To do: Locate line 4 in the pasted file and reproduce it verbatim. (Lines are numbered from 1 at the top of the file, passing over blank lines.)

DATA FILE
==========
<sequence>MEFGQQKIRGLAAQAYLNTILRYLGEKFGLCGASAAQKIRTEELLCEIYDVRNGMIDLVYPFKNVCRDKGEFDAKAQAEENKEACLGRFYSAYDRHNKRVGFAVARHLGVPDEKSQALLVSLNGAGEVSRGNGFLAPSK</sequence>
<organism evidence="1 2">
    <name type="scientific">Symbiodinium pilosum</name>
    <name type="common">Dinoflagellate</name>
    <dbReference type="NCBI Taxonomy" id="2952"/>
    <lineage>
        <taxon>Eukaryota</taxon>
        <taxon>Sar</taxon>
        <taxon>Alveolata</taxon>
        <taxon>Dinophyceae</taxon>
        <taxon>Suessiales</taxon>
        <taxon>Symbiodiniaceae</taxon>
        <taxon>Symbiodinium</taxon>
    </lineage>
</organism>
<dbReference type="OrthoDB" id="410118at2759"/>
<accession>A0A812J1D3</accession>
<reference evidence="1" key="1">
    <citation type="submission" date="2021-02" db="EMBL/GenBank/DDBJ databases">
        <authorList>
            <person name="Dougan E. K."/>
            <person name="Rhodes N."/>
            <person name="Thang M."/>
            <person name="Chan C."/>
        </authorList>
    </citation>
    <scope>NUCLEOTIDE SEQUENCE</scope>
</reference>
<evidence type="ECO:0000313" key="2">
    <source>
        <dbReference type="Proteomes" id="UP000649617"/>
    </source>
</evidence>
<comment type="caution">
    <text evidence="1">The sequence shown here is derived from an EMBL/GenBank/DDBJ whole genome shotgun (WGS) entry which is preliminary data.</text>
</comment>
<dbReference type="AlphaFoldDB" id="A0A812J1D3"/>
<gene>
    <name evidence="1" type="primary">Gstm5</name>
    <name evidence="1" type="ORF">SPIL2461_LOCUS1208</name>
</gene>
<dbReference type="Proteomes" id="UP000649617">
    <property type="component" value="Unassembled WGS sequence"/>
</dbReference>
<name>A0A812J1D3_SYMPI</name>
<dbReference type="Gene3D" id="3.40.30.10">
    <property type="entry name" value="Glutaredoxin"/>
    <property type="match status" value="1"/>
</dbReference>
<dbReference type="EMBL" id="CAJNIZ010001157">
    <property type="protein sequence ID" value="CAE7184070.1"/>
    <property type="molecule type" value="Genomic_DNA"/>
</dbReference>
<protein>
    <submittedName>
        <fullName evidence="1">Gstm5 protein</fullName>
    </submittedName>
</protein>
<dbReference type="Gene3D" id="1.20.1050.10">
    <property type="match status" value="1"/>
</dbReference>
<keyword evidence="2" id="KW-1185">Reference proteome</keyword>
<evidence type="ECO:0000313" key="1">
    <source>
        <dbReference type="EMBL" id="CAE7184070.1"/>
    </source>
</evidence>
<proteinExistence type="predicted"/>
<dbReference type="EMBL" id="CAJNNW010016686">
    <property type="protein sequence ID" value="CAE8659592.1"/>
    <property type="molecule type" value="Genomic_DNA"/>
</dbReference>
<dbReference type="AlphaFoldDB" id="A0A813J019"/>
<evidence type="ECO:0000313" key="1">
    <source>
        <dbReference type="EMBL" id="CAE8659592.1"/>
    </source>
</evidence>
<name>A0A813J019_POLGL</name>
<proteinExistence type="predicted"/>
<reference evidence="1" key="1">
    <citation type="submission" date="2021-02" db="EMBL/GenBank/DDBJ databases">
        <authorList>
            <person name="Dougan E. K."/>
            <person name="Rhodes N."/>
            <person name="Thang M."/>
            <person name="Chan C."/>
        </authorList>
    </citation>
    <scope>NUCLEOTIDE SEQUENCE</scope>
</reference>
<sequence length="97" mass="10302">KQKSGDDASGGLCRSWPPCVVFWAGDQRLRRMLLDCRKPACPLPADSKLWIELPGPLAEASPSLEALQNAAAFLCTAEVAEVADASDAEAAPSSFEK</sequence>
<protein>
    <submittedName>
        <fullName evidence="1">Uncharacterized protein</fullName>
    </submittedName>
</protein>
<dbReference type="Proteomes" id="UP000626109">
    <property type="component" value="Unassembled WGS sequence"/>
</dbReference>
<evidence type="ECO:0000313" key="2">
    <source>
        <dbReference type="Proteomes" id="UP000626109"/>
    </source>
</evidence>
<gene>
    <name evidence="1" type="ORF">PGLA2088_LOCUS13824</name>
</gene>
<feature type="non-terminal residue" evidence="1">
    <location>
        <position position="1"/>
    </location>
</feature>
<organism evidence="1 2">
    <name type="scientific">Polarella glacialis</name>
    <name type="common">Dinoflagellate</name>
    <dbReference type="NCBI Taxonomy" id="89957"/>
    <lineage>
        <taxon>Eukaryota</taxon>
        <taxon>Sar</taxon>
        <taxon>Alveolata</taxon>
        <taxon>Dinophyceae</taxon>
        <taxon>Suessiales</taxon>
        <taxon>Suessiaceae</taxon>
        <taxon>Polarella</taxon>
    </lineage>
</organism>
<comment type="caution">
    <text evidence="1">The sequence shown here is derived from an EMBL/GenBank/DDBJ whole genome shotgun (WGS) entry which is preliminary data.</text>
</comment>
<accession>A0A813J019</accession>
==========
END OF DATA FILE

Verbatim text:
    <name type="common">Dinoflagellate</name>